When the civil government orders you to do something that violates God’s Word, “we ought to obey God rather than men.” Acts 5:29
In 2009, President Barack Obama signed the Hate Crimes Prevention Act into law. The law was pushed by every gay rights organization in the country. They claim that anyone who says anything negative about homosexuality is guilty of bullying them and therefore constitutes a hate crime.
Under the strictest definition of the law, any biblical preaching against sin in general, especially that of homosexuality could be considered hate language and therefore a hate crime. If convicted of the felony offense, a person could spend as much as 10 years in prison.
In 2010, the Hate Crimes Prevention Act’s constitutionality was challenged in court by the American Family Association of Michigan along with several Michigan pastors, Levon Yuille, Rene Ouellette and James Combs. The pastors and AFA of Michigan president Gary Glenn actively preached against homosexuality and that it was a sin according to the Bible. They saw the Hate Crimes Prevention Act as a violation of their constitutional rights for free speech and religion. Their federal lawsuit was filed against U.S. Attorney General Eric Holder.
Later that year Holder filed for a dismissal of the lawsuit on the grounds of standing and ripeness. Standing and ripeness are legal terms that have to do with their legal ability to file the suit for future circumstances that may or may not ever happen. A federal district judge granted Holder’s request and dismissed the lawsuit.
The dismissal ruling was appealed to the U.S. Court of Appeals for the Sixth Circuit by Robert Muise, Senior Counsel and Co-Founder of AFLC Co. Muise argued his case before the court in January of this year. The Sixth Circuit also dismissed the case claiming that the plaintiffs did not have proper legal standing to challenge the law.
After the disappointing news of the dismissal, Muise commented:
“There is no doubt that this federal criminal statute violates the First Amendment on its face. Thus, the Act chills the exercise of free speech, specifically the free speech of our clients, who speak out against homosexuality. This chilling effect is sufficient to confer standing to challenge the Act as a matter of law.”
David Yerushalmi, another Senior Counsel and Co-Founder of AFLC offered this statement:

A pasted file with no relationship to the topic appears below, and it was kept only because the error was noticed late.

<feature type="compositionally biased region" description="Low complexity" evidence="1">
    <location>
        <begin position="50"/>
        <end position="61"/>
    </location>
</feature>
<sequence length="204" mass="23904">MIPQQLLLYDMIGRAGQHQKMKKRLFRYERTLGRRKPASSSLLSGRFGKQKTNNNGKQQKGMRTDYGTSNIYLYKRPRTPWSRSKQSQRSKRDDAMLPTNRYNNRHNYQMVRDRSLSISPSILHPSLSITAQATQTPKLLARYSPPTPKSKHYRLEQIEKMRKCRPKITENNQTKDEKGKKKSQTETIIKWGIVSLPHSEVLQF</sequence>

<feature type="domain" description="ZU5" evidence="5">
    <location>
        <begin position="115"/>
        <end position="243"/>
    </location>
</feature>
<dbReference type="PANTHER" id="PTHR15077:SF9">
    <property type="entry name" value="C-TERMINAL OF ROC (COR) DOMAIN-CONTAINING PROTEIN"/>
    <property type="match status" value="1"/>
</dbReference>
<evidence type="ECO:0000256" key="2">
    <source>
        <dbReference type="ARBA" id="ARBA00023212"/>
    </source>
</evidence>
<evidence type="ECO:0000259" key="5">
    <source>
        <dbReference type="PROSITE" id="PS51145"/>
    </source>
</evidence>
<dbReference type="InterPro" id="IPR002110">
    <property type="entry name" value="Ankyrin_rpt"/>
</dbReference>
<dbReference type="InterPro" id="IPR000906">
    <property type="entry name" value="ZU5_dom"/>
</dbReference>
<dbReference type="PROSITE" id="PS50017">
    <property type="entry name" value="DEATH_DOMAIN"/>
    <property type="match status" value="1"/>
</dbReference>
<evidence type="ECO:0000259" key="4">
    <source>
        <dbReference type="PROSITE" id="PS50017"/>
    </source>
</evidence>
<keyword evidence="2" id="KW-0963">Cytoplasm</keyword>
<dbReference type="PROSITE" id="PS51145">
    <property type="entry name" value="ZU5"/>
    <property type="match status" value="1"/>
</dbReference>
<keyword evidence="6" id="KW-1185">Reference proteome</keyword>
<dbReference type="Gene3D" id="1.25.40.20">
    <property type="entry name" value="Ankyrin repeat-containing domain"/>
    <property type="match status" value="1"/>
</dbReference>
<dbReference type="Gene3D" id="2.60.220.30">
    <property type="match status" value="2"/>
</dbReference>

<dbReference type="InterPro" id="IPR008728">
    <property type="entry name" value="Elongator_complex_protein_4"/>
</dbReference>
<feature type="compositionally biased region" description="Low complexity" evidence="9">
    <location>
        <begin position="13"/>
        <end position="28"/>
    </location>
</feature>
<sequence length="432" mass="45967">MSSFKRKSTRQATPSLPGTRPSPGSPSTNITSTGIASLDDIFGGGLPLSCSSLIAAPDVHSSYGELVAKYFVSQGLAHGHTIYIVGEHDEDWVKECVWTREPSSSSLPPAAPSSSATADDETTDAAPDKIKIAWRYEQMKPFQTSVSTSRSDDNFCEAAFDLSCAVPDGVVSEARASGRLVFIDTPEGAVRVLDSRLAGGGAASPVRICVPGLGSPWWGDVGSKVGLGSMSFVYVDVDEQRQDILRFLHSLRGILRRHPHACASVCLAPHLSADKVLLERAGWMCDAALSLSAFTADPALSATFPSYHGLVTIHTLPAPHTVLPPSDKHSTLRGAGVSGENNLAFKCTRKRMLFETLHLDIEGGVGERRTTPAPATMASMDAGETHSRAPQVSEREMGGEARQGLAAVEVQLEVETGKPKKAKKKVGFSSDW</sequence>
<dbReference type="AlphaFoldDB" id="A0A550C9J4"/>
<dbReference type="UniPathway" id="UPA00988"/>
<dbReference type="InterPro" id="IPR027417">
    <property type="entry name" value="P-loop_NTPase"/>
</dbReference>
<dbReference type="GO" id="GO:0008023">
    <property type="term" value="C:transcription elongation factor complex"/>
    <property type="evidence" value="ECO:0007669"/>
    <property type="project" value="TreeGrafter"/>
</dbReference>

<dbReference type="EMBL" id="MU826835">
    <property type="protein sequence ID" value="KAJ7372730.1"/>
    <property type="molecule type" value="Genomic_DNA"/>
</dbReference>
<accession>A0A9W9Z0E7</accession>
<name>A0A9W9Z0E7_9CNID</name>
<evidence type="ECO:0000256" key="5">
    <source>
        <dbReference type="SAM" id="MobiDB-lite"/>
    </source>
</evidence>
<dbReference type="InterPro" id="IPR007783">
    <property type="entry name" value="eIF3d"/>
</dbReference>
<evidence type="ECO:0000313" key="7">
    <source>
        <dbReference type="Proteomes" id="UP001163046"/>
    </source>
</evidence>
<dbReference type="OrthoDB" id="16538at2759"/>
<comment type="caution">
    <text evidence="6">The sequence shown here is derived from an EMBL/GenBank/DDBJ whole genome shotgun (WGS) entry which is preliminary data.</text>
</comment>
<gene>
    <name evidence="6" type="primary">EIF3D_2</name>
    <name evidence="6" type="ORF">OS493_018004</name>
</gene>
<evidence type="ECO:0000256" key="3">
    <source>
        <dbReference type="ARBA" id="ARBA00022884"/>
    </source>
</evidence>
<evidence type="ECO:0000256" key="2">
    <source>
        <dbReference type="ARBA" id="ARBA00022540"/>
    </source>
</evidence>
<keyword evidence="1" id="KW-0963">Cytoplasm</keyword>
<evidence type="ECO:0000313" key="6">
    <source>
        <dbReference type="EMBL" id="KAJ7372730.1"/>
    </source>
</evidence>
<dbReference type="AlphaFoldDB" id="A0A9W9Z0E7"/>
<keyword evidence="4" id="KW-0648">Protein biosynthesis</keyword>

“Criminalizing religious opposition to homosexuality while elevating those who engage in homosexual acts to a protected class under federal law is a clear violation of the Constitution and a frightening abuse of federal power.”
Not every member of Congress was in favor of the bill as it was passed when the Democrats ruled both the House and Senate. Iowa Congressman Steve King (R) wrote to AFLC on their efforts to challenge the legality of the Hate Crimes Prevention Act saying:
“I want to commend you for your courage to challenge the constitutionality of the Hate Crimes Prevention Act of 2009. As a Member of the House Committee on the Judiciary, I worked hard to stop this legislation in Committee and on the floor of the House of Representatives. . . . Like you, I believe this ‘Hate Crimes’ Act is unconstitutional and marks an unprecedented move to regulate and criminalize thoughts.”
This week, the AFLC took steps to have their case heard before the U.S. Supreme Court by filing a writ of certiorari. They are asking the high court to review the lower courts’ decisions to dismiss the case that challenges the constitutionality of the Hate Crimes law.
If the Supreme Court rejects the request to hear the case, then the Hate Crimes Prevention Act may and will be used against anyone that says or does anything that a homosexual deems offensive or hurts their pride and self-esteem. Pastors in churches across the country could find themselves facing 10 years in prison for preaching God’s Word.
The Hate Crimes Prevention Act protects perverted sinners from having their feelings hurt, but it does nothing to protect Christians from having someone like a homosexual denigrate their beliefs and feelings. They will still be allowed to say what they want about Jesus Christ or anyone that follows Him and that won’t be considered hate language. But tell someone that the Bible says homosexuality is a sin against God and you could go to jail.